With an El Nino growing in the Pacific Ocean and climate change spurring global temperatures ever higher, almost nothing can stop Earth from breaking 2014’s mark for the warmest year on record.
The average annual temperature last year was about 1.24 degrees Fahrenheit (0.7 Celsius) above the 20th century average, making it the warmest year in records going back to 1880, according to the U.S. National Centers for Environmental Information. Through July, 2015 is on pace to surpass that.
“It is global warming, and the El Nino that is enhancing global temperatures,” said Jessica Blunden, a climatologist with ERT Inc. working at the agency in Asheville, North Carolina. “The likelihood that 2015 will fall lower than 2014 gets smaller and smaller every month you go forward.”
The record set in 2014 marked the third time in the 21st century a new high annual temperature was set or tied and the 38th consecutive year that annual temperatures exceeded the long-term average. Nine of 10 of the warmest years have occurred since 2002.
If 2015 sets a new mark, it will be the first time back-to-back records have been set since 1997-98, Blunden said. Those two years were also when the strongest El Nino, a warming of the equatorial Pacific Ocean, occurred in records going back to 1950.
There is a 85 percent chance the El Nino will last into the February-April period, the U.S. Climate Prediction Center said last week. There is also a strong possibility it will be one of the most intense in the last 65 years.
Blunden said the fact that 2015 is trending even warmer than during the last strong El Nino shows that all the heat in the world isn’t caused by the ocean. When you take away the El Ninos, temperatures will still likely be higher in 2015, she said.
“Climate change is happening,” Blunden said in a telephone interview. “There are underlying trends with global warming.”
In addition to the period from January through July being the warmest on record, July was the warmest month ever recorded on Earth since 1880, the NCEI said Thursday.
“It’s reaffirming what we already know: the world is warming,” Jake Crouch, a physical scientist at the center, said in a conference call with reporters. “It’s time for us to start looking at what are the impacts of that.”
A separate paper released Thursday said about a fifth of California’s drought can be attributed to climate change.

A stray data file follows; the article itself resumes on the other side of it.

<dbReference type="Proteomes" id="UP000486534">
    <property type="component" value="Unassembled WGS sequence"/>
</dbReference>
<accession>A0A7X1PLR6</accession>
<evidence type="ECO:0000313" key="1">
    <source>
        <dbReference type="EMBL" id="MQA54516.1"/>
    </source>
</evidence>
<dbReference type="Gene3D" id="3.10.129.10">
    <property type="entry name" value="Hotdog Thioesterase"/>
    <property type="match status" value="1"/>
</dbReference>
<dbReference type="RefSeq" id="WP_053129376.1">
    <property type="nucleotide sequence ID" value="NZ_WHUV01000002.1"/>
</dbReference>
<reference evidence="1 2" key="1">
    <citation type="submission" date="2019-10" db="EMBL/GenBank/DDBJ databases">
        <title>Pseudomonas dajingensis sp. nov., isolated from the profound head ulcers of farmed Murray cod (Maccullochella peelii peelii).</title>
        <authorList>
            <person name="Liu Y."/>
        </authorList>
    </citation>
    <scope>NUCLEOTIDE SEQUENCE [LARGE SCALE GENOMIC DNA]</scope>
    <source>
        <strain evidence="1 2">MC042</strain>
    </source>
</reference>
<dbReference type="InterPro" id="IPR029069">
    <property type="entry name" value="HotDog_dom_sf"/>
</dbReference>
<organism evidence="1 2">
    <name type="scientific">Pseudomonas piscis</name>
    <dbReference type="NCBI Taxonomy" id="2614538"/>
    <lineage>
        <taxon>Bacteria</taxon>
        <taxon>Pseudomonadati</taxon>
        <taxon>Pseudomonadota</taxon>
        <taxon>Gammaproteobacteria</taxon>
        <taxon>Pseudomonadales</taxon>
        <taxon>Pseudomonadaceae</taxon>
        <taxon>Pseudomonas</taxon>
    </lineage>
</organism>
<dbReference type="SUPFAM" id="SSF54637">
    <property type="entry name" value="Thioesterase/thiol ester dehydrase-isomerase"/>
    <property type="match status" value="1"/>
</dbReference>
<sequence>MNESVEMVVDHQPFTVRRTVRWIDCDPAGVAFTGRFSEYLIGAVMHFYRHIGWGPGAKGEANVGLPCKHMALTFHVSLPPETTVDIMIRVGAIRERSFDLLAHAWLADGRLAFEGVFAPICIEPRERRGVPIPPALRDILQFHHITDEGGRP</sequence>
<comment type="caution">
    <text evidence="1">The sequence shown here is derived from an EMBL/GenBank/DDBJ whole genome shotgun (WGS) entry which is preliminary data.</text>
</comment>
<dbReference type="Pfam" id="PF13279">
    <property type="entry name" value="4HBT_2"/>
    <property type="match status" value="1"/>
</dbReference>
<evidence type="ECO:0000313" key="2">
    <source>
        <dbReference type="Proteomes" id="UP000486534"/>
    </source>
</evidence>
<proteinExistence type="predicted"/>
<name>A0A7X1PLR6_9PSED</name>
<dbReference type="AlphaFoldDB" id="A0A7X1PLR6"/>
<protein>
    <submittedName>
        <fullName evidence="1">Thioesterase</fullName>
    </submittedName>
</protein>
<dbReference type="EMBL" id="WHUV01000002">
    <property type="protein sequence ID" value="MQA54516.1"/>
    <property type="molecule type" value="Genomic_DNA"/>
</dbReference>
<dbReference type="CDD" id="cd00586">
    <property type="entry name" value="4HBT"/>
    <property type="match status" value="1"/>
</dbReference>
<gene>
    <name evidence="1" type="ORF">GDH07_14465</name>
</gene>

Underground water supplies have been evaporating faster than they would have without the higher temperatures caused by greenhouse-gas emissions, according to the study published in the journal of Geophysical Research Letters.
The NCEI’s monthly analysis showed Austria had its warmest July in records going back to 1767, Crouch said. The average temperature there was 4.9 degrees Fahrenheit higher than the mark set in 2006.
Heat waves also gripped parts of the U.K., the Netherlands, Sweden and France, which experienced its third-hottest July. In the Arctic, sea ice for July was 350,000 square miles, or the eighth-smallest extent since records began in 1979. Conversely, in Antarctica, where it is winter, sea ice grew to its fourth-largest mass ever.
The heat felt around the world has been largely absent in the eastern half of the U.S. Blunden said people living in the area shouldn’t take comfort from that because the impacts of climate change will be felt by everyone.
The cooler temperatures there are driven by changes in the jet stream, which are probably caused by climate change.
“You have to realize, it’s not just what is happening in your backyard,” Blunden said. “The takeaway from that is, people need to look at the global scale. Climate change is going to be different everywhere.”
Greenhouse gases in the atmosphere trap heat and cause the Earth’s temperatures to rise. There is natural variability in temperatures from year to year, but the overall trend is up, she said. Climate-change skeptics have said that the climb in world temperatures leveled off since 1998.
“The bottom line though, is it’s not just about the temperatures, it’s about the changes we are seeing happening,” Blunden said. “Sea-level rise is caused by climate change and it ’s real. Glaciers are melting faster than they ever have since we have been keeping records. Eventually, it’s going to affect everybody in one way or another.”
For more, read this QuickTake: El Nino